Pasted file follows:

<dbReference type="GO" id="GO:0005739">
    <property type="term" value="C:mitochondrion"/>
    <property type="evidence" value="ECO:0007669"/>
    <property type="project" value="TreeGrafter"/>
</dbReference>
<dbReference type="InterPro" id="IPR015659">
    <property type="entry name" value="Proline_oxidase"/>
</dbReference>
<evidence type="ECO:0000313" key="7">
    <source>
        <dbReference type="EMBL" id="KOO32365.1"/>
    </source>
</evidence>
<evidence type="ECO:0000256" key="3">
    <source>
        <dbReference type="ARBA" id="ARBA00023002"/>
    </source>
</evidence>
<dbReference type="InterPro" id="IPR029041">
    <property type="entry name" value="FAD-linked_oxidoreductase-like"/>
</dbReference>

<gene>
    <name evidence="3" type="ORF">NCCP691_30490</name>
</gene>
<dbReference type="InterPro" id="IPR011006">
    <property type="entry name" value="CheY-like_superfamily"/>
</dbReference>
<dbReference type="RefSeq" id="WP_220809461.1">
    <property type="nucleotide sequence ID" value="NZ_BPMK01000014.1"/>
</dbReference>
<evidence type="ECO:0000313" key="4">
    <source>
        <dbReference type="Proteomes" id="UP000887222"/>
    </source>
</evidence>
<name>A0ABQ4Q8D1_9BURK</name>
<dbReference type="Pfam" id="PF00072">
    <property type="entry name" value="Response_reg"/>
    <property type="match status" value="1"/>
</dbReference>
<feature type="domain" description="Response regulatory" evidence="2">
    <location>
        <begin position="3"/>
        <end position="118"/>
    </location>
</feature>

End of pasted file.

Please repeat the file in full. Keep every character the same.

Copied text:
<dbReference type="GO" id="GO:0005739">
    <property type="term" value="C:mitochondrion"/>
    <property type="evidence" value="ECO:0007669"/>
    <property type="project" value="TreeGrafter"/>
</dbReference>
<dbReference type="InterPro" id="IPR015659">
    <property type="entry name" value="Proline_oxidase"/>
</dbReference>
<evidence type="ECO:0000313" key="7">
    <source>
        <dbReference type="EMBL" id="KOO32365.1"/>
    </source>
</evidence>
<evidence type="ECO:0000256" key="3">
    <source>
        <dbReference type="ARBA" id="ARBA00023002"/>
    </source>
</evidence>
<dbReference type="InterPro" id="IPR029041">
    <property type="entry name" value="FAD-linked_oxidoreductase-like"/>
</dbReference>

<gene>
    <name evidence="3" type="ORF">NCCP691_30490</name>
</gene>
<dbReference type="InterPro" id="IPR011006">
    <property type="entry name" value="CheY-like_superfamily"/>
</dbReference>
<dbReference type="RefSeq" id="WP_220809461.1">
    <property type="nucleotide sequence ID" value="NZ_BPMK01000014.1"/>
</dbReference>
<evidence type="ECO:0000313" key="4">
    <source>
        <dbReference type="Proteomes" id="UP000887222"/>
    </source>
</evidence>
<name>A0ABQ4Q8D1_9BURK</name>
<dbReference type="Pfam" id="PF00072">
    <property type="entry name" value="Response_reg"/>
    <property type="match status" value="1"/>
</dbReference>
<feature type="domain" description="Response regulatory" evidence="2">
    <location>
        <begin position="3"/>
        <end position="118"/>
    </location>
</feature>